“Literally I’m a grandma when it comes to having fun”
That’s interesting. I wouldn’t have thought that about you, based on your music and the playlist
Yeah, yeah. A lot of people think I’m ghetto, wild and crazy – which I am sometimes like, I’m not gonna lie. I do have my moods. What’s more important to me is like people that are close to me because you know, those are the people I trust and I really don’t trust too many people.
Also, on your playlist, you selected Doja Cat, ‘Say So’. You picked that before the recent controversy but what’s your opinion of cancel culture? It’s something that’s cropped up a lot recently.
I will be completely honest with you. I think a lot of people don’t give celebrities leeway because they feel like we’re not humans and we don’t have emotions. And not to defend you know what anybody has done because, yes, some stuff that people have done is unexplainable and unacceptable, but I feel like we already deal with a lot as it is. You have celebrities that deal with anxiety, they deal with real life issues and then on top of that they have to deal with the world watching their every move. I feel like it’s not fair to judge somebody off of a mistake that they’ve made. The people who are creating cancel culture, are making mistakes daily, the only difference: it’s not being publicised. People can change and people can learn. I feel like they should cancel the cancel culture!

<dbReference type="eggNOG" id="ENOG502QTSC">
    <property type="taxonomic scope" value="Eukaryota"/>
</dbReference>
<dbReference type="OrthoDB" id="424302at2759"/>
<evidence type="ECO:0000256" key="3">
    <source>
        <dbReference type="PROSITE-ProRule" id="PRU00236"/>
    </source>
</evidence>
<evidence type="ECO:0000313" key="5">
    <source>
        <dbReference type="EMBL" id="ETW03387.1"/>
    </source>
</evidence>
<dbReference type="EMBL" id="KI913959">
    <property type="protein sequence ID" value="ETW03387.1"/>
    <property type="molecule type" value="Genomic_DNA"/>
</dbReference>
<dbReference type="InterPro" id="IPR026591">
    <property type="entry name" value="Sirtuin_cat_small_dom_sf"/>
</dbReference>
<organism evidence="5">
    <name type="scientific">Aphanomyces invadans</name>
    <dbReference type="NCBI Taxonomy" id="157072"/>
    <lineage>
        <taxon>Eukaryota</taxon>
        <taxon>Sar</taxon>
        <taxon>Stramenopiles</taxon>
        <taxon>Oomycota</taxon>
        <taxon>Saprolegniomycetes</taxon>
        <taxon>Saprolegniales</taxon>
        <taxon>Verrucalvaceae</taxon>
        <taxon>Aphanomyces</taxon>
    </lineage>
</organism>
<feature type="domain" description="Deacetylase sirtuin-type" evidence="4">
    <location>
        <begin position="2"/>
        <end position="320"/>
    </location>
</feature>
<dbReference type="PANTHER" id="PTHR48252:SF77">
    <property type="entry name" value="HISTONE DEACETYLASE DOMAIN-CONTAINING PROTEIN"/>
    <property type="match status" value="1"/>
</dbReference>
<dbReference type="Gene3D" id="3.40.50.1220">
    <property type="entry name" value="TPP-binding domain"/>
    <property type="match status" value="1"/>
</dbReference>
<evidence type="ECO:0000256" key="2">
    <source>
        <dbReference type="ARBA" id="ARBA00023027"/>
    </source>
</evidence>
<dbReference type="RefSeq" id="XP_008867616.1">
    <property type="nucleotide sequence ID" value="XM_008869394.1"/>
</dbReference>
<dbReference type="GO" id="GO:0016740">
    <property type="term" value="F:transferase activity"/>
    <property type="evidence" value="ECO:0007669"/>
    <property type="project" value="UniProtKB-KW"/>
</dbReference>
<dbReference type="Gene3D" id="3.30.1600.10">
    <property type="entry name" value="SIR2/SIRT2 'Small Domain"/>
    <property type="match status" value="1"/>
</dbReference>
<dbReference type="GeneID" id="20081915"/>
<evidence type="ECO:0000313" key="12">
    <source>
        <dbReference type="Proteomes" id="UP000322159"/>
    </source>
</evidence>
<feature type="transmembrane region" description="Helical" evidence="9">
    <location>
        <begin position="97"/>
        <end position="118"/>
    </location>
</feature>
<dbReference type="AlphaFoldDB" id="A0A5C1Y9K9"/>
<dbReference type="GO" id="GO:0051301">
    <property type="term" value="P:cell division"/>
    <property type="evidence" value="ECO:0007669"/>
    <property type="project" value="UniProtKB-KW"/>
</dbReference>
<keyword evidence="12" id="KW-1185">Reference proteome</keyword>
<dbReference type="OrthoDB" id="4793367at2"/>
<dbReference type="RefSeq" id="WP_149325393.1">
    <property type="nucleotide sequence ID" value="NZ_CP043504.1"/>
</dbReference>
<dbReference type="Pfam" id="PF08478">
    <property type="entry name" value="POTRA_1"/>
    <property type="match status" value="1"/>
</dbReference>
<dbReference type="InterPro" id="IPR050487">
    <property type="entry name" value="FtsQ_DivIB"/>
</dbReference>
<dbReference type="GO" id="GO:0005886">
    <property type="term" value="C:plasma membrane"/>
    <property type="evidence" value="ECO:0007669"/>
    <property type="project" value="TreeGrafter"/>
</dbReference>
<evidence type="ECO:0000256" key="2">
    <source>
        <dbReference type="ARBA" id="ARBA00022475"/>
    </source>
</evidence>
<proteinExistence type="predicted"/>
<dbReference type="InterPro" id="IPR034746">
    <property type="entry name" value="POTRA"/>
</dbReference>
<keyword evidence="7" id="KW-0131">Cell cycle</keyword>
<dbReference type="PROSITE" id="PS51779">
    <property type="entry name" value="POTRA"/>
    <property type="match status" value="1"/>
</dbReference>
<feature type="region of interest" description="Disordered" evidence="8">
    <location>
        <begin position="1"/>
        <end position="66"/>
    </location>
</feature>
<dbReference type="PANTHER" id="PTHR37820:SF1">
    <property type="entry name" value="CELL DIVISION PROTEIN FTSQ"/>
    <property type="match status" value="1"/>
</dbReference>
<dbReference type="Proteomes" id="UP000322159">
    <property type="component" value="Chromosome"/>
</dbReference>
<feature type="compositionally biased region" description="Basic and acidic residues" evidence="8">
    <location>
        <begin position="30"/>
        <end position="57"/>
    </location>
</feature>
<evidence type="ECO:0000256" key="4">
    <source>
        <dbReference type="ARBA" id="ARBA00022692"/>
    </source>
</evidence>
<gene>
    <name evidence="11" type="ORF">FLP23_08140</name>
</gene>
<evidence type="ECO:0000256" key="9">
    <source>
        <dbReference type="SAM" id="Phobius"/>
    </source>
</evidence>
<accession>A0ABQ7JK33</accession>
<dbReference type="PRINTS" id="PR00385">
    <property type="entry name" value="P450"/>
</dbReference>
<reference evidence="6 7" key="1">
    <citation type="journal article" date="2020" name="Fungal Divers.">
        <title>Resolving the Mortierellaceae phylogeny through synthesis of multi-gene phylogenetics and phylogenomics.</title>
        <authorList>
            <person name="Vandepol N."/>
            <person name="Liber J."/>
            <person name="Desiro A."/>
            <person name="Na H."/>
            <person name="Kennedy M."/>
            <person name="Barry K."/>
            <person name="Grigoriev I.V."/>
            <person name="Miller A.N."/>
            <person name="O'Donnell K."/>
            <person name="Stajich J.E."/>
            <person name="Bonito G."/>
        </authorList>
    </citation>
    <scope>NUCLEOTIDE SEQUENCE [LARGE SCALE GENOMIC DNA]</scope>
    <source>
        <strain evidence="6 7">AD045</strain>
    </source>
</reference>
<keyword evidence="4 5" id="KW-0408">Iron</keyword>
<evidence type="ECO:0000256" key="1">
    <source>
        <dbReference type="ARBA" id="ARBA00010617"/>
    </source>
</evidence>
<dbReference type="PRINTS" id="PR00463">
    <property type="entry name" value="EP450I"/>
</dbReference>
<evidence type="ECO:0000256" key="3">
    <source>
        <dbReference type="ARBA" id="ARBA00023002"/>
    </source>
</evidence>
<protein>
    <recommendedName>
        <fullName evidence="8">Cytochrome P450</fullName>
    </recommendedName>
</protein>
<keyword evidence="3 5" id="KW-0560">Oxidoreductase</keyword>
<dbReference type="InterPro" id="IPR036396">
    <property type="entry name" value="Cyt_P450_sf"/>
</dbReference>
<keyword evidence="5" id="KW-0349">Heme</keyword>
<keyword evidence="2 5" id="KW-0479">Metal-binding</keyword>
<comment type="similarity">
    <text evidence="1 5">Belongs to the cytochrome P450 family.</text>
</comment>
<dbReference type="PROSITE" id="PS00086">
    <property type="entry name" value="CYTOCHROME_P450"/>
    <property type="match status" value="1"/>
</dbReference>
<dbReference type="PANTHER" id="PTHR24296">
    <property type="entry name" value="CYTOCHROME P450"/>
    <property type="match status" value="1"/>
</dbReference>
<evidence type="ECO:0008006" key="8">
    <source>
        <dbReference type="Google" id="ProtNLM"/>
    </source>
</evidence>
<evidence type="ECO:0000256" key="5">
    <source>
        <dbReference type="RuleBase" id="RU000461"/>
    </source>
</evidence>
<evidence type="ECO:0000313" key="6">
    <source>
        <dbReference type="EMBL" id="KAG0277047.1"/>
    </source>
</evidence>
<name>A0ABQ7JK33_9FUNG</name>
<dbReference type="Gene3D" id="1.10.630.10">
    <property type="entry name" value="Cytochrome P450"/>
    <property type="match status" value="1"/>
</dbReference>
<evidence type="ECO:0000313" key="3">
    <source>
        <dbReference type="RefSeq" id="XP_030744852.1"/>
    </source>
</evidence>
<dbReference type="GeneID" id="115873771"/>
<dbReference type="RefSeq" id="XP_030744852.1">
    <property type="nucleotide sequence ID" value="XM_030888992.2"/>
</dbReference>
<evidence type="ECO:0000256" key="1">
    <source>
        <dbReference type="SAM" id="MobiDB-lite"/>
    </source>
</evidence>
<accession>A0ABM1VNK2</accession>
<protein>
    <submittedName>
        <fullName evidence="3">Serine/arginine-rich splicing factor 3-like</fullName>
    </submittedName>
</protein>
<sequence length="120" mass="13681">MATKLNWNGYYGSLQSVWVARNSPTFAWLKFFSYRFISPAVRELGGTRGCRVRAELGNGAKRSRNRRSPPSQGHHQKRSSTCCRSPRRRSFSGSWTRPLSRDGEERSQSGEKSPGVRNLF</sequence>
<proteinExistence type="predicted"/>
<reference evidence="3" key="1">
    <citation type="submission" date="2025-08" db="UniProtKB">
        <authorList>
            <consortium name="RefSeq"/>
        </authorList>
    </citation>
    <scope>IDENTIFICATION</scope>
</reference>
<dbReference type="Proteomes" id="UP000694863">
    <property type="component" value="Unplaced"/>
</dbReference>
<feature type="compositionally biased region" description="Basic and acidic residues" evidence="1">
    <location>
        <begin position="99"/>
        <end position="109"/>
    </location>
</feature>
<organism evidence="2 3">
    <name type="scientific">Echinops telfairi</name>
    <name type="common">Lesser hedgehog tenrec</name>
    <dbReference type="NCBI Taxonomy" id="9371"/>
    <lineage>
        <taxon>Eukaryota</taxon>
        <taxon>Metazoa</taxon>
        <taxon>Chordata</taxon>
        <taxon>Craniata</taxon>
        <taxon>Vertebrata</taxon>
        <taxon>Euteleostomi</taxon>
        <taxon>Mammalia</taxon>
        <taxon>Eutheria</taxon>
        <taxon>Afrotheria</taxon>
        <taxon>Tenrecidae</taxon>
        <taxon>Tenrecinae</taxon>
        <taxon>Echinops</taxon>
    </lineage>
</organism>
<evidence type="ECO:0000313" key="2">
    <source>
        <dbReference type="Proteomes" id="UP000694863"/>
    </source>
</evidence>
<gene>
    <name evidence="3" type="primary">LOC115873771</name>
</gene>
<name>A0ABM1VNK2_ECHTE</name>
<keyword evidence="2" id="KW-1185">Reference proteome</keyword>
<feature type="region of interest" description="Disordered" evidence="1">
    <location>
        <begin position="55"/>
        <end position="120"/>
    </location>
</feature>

“I think a lot of people don’t give celebrities leeway because they feel like we’re not humans and we don’t have emotions”
One thing I’ve noticed about your lyrics is that you’re sexually liberated and confident. Do you think it’s important for women to show that side of themselves?
Definitely. It’s such a double standard with guys and I really don’t give a shit what they think. There’s so many girls that told me, “I used to get called a hoe and now I’m so powerful and confident because I was seeing your music”. It’s not the 1960s anymore, we can be confident in our sexuality and it should not bother you. And if it does, then you have insecurities. I really want women to feel very powerful within their sexuality. Don’t feel like you have to hold back because you’re female. If you want it, go get it.
Are there any genres of music that you enjoy that would surprise readers?
I grew up listening to Jill Scott, Erykah Badu, Anthony Hamilton. And my mum put these songs in my head. My mum would drive me to school every day and I would have to listen to soul music so it kind of stuck with me. When she plays the songs I know every word to them. It’s a part of me now. I come off as very extroverted and wild and stuff, so it could be surprising that I listen to soul music.
Your new mixtape ‘Ho, Why Is You Talking’ is out today. How would you describe it in three words?
Sassy, confident and bold.
You can find the playlist Flo Milli made on gal-dem’s Spotify: